Hope springs eternal for the Chuckle Sisters

Posted By: April 25, 2019

Newton Emerson. Irish Times.Dublin. Thursday, April 25,  2019

Can Arlene Foster and Michelle O’Neill ever be the Chuckle Sisters, repeating the Chuckle Brothers act of Ian Paisley and Martin McGuinness, their predecessors as DUP leader and Sinn Féin deputy leader?

The consensus is most definitely not. Foster’s tenure is considered a disaster due to fundamental issues with her character and ability. Rumors abound the party will replace her once serious moves commence to restart devolution, with Jeffrey Donaldson MP a likely successor.

O’Neill, while hardly a disaster, is not considered a success. Assemblymember Conor Murphy was the favorite to succeed McGuinness until O’Neill’s surprise appointment two years ago. He has suddenly returned to prominence in Sinn Féin publicity and campaigns.

Donaldson and Murphy would make a convincing partnership. They have worked together on the international peace circuit for years. But bringing them in to strike a Stormont deal would be a managerialist exercise of a type never before tried in Northern Ireland. Something would be lost from the traditional approach, which has always been less about getting the right people for the job and more about waiting for the wrong people to accept they still have to get on with the job.

Poison neutralized

The Chuckle Brothers act was strange and shallow but it neutralized Paisley’s poison from the system.

In 1998, UUP leader David Trimble and SDLP deputy leader Séamus Mallon visited the families of two loyalist murder victims.

That moment had power precisely because both politicians were difficult men with a strained relationship. The Belfast Agreement was reached one month later, with Trimble and Mallon leading its first Executive.

Foster’s potential to deliver a healing moment has been widely re-evaluated over the past week, following the murder of Lyra McKee. Standing alongside O’Neill, the DUP leader addressed an open-air crowd in a Republican area of Derry. Her speech was pitch perfect and applauded throughout.
This was not quite unprecedented. In 2017, Foster attended McGuinness’s funeral in Derry, shaking O’Neill’s hand and receiving applause from the congregation.

People in Northern Ireland remain moved by the emotional drama of reconciliation, which is all the more sincere if it is obviously painful. As an IRA  victim, Foster has the authority to carry this off with both sides of the community.

In Derry last weekend, the DUP leader said it was not the time to talk about politics but she hoped the vacuum at Stormont would be resolved as soon as possible.

Sinn Féin and the DUP may need to reach a bigger deal than reviving Stormont, such are Northern Ireland’s problems. McKee’s murderers are opposed to devolution, so they will hardly stop if it restarts. But whatever progress needs to be made, it cannot happen under Foster unless she shows contrition for her failures to date.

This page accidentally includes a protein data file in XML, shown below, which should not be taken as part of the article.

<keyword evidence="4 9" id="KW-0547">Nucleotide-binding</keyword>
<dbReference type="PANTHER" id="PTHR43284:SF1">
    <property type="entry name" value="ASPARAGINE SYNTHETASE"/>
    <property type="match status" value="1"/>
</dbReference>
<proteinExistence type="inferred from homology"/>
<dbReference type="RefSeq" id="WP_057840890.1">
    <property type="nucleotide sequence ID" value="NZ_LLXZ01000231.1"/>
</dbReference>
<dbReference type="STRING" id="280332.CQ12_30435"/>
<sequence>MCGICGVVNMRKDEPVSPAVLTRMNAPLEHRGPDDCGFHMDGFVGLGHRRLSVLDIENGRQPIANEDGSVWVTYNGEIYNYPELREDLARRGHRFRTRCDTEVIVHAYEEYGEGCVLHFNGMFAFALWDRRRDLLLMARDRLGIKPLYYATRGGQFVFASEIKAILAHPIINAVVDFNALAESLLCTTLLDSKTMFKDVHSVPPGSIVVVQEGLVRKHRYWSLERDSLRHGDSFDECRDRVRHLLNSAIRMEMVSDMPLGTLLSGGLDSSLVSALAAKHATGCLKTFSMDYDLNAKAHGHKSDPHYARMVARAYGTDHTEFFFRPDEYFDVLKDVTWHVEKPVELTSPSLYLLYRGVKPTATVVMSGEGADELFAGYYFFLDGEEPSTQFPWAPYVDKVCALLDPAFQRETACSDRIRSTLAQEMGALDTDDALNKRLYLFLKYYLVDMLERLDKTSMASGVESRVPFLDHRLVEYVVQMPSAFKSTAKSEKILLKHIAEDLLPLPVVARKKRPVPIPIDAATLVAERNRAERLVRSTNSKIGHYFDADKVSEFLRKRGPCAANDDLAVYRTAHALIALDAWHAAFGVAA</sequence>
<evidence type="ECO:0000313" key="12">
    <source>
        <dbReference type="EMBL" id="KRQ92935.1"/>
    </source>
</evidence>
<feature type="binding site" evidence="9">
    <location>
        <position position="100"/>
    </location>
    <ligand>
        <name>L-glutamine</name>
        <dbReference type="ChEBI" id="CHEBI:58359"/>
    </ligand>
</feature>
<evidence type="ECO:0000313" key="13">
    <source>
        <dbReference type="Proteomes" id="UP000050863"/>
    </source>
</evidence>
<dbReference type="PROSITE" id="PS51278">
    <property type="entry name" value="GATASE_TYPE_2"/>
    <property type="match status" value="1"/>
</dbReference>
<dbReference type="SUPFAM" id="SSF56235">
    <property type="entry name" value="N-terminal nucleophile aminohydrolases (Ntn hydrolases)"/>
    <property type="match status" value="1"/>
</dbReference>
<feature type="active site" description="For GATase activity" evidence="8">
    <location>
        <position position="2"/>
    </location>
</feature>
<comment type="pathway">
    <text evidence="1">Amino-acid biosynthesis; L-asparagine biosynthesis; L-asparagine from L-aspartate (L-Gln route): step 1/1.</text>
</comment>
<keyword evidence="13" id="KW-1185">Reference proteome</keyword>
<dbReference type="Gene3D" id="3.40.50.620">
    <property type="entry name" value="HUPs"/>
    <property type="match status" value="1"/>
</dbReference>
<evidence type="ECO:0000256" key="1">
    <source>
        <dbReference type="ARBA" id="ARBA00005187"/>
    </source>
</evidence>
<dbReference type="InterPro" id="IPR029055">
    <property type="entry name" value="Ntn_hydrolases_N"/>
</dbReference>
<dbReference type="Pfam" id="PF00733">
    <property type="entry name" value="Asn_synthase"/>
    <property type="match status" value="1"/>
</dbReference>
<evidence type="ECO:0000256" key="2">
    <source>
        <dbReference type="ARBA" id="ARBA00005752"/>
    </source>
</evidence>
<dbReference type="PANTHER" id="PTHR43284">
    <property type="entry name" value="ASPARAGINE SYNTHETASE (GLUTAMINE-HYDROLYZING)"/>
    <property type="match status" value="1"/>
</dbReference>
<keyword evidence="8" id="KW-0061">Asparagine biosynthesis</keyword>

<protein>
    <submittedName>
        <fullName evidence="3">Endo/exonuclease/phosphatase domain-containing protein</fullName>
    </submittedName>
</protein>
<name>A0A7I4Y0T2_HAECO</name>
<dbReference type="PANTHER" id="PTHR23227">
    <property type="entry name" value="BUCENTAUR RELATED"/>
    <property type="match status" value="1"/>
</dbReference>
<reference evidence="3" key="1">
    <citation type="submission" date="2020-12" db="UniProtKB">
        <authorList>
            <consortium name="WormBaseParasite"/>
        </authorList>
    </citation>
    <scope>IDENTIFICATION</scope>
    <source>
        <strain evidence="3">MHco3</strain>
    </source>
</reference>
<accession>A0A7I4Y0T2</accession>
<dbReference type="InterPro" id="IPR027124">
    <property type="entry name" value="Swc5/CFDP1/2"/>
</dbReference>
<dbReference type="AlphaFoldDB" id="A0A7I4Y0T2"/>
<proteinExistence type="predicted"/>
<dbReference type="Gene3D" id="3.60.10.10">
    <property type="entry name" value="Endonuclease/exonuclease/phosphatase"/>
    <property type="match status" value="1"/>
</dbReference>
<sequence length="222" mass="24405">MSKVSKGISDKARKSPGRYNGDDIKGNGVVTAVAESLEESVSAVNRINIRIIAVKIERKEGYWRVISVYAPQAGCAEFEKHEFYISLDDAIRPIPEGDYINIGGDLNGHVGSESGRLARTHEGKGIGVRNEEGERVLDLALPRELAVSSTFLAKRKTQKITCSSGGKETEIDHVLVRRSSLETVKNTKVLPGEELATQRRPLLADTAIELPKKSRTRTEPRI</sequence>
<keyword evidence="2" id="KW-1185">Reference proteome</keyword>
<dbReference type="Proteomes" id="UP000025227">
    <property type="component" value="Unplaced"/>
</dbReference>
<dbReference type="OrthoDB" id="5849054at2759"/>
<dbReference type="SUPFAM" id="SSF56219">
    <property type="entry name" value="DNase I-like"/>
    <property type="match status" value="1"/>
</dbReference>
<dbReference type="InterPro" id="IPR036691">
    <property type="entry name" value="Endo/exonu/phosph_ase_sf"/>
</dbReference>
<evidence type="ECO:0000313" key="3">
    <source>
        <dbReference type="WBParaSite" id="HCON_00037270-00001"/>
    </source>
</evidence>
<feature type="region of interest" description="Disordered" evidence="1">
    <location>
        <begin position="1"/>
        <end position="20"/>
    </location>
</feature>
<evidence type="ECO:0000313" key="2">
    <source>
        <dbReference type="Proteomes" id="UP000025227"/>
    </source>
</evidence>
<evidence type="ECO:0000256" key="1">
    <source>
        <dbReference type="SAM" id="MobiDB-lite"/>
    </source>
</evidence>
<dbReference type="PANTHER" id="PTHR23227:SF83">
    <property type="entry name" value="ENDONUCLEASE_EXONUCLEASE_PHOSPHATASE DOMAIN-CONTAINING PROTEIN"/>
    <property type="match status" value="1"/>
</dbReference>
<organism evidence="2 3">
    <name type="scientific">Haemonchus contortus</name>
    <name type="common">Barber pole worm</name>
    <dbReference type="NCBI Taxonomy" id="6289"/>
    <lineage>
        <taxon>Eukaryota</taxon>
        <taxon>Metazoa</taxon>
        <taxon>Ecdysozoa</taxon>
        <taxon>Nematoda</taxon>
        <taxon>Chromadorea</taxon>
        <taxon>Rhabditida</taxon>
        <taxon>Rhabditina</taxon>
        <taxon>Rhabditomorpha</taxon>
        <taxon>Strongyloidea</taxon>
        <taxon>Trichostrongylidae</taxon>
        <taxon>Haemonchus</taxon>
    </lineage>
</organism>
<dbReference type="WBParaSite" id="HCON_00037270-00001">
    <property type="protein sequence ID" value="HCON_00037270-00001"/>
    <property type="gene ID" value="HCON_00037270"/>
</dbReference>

While nationalists would naturally welcome this, there is also a streak in unionism that responds to a leader being humbled and reborn. Foster’s predecessor Peter Robinson discovered this in 2010 after a family crisis almost destroyed his career. Proud and prickly, he bared his pain in public and became a more human figure. It is easy to imagine Foster earning the same reaction. In an odd way, her personality could be the solution to the problems it has created.

This is not a symmetrical scenario, as O’Neill is a different case.

She has been placed in a bizarre position and has struggled to define it. Gerry Adams created the post of “Northern leader” and single-handedly appointed her to it after McGuinness’s death. This was only regularized to deputy leader a year later. O’Neill had been agriculture minister for five years before Stormont collapsed but that post is little-noticed outside the farming community. Now there is a perception she is not really in charge.


What O’Neill appears to have been tasked with is reassuring the Republican base. She is from a hardline Tyrone background and launched her “Northern leadership” with an uncompromising graveside oration. Unionists were angered but O’Neill has not gone on to antagonize them the way Foster has antagonized Nationalists. Instead, Unionists have dismissed O’Neill as just another robotic Republican – as have SDLP supporters, which will be of more immediate concern to her party.

The McKee murder has once again highlighted the dangerous inconsistency of lauding violence in the past while condemning it in the present.

It is in Sinn Féin’s interest as much as everyone else’s to move towards recognizing the Provisional IRA campaign as wrong, rather than a tactic warranted by circumstance.

Murphy, an ex-IRA prisoner, would have the authority to carry that off.

Would O’Neill? She has never shown any sign of trying. Yet in Foster, the politically chastened IRA victim, she could find the perfect counterpart. There would be tears before chuckling but a new relationship could be imagined.

What can be said for certain is both women are wasting their talents and opportunities on a stalemate that has now squandered two years of precious time.